Connection Settings - https:// www.yourdomain.com (or what you just named your certificate)
Connect using SSL - Ticked
Only connect to proxy server ........ - Ticked
msstd:www.yourdomain.com (or whatever you just named your certificate) in the box below
On Fast Networks, connect using HTTP - Unticked
On slow Networks, connect using HTTP - Ticked
Use default setting for Authentication.
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EmulousAuthor Commented:
Alanhardisty I assumed that was the end of the configurations, I am looking at http://www.petri.co.il/how-can-i-configure-rpc-over-https-on-exchange-2003-single-server-scenario.htm

and it looks like since we are running a Single Server we will need to:
Configure the Exchange computer to use RPC over HTTP/S
Configure the RPC virtual directory in Internet Information Services
Configure the RPC proxy server to use specific ports

I thought the configurations on the server side would be completed after setting up the certificate.
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EmulousAuthor Commented:
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Alan HardistyCo-OwnerCommented:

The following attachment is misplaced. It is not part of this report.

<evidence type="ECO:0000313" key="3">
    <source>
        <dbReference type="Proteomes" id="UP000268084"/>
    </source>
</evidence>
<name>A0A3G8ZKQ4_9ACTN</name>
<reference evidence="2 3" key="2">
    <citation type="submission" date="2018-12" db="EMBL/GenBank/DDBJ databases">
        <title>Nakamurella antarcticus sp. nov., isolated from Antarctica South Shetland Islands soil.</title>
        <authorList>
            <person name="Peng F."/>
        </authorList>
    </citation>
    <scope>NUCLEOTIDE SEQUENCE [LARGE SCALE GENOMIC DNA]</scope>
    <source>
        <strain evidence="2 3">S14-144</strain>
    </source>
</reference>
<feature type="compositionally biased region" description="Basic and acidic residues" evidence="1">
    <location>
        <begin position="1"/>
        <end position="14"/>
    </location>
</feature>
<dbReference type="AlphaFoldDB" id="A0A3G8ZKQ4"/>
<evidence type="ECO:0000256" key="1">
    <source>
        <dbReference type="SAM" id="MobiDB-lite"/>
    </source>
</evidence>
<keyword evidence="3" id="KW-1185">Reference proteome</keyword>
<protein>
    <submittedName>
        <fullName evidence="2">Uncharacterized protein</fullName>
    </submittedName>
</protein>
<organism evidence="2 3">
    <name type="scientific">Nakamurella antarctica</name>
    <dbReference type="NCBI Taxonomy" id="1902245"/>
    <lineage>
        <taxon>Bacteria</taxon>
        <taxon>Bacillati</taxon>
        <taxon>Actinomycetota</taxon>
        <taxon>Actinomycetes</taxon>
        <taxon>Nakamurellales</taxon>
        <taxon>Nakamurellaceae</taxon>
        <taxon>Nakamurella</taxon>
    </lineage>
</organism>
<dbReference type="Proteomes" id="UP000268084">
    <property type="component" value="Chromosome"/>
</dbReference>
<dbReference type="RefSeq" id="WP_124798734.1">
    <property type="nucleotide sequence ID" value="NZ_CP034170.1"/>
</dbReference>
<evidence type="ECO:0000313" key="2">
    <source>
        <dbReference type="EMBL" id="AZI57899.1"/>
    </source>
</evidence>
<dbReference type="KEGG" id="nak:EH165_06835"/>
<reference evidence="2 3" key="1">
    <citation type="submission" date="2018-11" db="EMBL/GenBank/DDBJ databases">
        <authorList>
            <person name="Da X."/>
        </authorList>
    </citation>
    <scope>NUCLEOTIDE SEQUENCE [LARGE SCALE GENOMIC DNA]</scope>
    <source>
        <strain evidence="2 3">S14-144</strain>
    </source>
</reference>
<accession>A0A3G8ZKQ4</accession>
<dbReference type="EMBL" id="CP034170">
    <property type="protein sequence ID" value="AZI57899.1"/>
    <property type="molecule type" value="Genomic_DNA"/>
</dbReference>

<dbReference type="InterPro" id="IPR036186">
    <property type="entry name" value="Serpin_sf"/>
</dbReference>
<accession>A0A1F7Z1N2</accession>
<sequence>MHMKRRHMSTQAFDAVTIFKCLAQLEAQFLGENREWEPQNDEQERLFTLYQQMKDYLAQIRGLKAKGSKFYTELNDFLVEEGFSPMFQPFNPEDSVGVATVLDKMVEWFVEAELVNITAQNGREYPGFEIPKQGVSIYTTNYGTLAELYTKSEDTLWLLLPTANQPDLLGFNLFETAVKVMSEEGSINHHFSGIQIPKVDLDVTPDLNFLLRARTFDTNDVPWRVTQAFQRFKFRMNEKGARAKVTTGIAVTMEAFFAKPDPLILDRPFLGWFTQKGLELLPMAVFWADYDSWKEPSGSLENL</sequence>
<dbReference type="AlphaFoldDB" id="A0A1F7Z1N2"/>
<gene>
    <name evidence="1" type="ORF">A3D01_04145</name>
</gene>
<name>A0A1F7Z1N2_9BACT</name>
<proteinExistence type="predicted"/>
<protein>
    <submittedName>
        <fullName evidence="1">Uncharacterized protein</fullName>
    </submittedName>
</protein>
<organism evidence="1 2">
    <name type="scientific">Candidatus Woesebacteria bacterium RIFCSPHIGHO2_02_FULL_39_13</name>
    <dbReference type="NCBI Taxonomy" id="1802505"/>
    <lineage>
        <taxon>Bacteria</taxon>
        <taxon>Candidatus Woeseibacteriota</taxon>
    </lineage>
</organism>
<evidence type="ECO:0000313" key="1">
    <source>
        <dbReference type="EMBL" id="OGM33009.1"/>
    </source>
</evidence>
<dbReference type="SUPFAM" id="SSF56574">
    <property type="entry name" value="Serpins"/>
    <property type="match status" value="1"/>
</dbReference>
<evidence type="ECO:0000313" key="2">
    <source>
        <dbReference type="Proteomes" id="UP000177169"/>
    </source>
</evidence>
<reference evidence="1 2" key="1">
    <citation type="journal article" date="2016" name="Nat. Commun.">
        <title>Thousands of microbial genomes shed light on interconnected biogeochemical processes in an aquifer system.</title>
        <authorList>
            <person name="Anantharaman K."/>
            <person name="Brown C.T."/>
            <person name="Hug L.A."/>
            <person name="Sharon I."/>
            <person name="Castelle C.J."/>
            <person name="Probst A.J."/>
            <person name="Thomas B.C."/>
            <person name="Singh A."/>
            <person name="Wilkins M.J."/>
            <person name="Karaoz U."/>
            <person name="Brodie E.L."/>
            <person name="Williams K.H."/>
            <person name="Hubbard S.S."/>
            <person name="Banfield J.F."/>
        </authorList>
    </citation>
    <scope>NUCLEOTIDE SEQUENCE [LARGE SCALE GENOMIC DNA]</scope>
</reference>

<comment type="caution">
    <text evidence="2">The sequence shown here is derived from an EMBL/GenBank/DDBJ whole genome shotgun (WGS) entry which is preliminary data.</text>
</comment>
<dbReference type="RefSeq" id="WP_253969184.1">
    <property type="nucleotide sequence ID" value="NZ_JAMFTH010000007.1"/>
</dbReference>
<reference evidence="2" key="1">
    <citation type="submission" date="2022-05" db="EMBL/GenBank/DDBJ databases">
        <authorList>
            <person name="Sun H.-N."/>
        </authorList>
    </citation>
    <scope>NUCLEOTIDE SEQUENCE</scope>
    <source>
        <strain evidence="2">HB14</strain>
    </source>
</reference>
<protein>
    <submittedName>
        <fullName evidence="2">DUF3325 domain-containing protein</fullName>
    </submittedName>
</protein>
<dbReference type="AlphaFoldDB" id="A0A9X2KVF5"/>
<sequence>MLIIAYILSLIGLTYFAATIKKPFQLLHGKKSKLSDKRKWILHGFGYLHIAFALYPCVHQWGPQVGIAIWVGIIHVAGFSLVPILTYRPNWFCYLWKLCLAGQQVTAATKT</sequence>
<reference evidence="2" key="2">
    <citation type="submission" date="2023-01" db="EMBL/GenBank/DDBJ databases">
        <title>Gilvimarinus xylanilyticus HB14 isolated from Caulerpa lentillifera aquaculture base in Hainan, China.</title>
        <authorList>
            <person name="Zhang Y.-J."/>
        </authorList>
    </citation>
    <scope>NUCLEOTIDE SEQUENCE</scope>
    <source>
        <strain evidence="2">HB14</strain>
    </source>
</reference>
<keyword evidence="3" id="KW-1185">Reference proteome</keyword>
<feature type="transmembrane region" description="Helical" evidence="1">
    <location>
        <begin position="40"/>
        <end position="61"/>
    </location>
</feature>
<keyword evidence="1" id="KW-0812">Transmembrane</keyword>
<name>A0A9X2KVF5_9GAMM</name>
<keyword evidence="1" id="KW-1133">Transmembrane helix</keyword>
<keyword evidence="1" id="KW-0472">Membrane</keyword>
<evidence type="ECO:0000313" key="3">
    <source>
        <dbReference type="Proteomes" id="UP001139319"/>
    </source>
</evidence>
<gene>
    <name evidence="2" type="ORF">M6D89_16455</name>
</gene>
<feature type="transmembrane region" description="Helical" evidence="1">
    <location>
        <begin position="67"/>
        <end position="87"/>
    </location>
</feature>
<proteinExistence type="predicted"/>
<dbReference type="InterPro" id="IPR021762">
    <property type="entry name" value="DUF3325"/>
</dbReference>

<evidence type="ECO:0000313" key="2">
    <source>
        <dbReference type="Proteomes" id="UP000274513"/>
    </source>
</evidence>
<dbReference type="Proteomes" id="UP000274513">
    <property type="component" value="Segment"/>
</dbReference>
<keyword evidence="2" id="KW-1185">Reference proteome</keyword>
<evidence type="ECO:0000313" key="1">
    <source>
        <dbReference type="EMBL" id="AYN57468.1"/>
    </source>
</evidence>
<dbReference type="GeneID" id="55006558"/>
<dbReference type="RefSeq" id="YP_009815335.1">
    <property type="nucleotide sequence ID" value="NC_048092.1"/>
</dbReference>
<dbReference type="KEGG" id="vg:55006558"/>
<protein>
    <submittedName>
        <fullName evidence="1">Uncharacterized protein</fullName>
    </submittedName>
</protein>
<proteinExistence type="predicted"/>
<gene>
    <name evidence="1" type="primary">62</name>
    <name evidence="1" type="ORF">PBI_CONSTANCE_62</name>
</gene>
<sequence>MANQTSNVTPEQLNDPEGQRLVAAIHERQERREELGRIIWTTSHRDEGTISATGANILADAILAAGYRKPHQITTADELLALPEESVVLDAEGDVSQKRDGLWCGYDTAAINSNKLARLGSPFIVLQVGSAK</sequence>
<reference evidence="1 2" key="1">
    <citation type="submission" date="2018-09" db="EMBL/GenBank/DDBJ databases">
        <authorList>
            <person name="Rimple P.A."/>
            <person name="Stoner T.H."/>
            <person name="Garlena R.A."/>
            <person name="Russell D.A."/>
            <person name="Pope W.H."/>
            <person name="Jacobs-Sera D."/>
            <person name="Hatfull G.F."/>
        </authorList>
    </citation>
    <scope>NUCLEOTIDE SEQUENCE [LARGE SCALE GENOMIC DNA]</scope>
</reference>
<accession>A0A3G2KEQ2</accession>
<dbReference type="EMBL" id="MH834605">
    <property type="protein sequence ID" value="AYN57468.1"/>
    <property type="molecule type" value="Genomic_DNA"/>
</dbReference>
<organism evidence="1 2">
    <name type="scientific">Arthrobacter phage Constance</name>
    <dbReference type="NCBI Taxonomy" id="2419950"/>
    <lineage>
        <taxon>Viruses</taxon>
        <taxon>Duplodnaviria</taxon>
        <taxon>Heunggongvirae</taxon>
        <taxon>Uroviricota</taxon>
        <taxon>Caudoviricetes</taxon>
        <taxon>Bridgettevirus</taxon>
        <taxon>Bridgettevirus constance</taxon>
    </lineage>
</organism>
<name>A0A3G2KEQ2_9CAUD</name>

The Wizard should set everything up properly.
Test it first and if not - follow the article.
You could test on https://testexchangeconnectivity.com using the HTTP over RPC test but with a self-signed certifictae this won't work : (
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EmulousAuthor Commented:
My superior recommended not using msstd but just put in mail2.xxxxxxxx.com would you recommend using msstd?
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Alan HardistyCo-OwnerCommented:
Your superior can use whatever he likes - if you want it to work properly - use msstd: ; )
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Alan HardistyCo-OwnerCommented: